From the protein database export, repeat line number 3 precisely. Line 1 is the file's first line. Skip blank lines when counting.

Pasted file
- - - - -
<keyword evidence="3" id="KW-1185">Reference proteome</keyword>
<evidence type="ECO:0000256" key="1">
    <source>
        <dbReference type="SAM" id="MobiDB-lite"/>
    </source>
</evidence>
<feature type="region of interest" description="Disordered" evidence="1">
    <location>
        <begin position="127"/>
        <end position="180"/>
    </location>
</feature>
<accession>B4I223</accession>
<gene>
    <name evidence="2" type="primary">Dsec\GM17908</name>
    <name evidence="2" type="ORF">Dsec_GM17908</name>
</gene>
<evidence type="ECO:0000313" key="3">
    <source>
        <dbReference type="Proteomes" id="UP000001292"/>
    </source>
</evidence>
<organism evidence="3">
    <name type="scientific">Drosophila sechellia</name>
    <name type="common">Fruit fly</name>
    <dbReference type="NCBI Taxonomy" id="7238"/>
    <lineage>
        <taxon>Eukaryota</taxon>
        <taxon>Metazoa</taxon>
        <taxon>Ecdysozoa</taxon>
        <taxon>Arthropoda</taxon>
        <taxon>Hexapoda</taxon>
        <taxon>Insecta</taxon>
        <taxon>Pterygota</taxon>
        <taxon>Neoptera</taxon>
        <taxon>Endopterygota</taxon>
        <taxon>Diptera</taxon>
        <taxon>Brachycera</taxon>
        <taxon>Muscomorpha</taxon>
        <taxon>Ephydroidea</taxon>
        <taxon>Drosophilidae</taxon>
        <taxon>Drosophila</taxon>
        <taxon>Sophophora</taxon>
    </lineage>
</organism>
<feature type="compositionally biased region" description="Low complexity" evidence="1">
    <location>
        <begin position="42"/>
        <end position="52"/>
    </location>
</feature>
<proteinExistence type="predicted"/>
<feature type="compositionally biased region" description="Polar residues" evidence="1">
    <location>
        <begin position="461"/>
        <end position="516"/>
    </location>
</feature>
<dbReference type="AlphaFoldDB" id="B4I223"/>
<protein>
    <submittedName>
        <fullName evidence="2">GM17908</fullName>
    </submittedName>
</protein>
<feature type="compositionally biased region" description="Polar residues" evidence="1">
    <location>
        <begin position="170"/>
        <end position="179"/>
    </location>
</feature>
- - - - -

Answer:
    <source>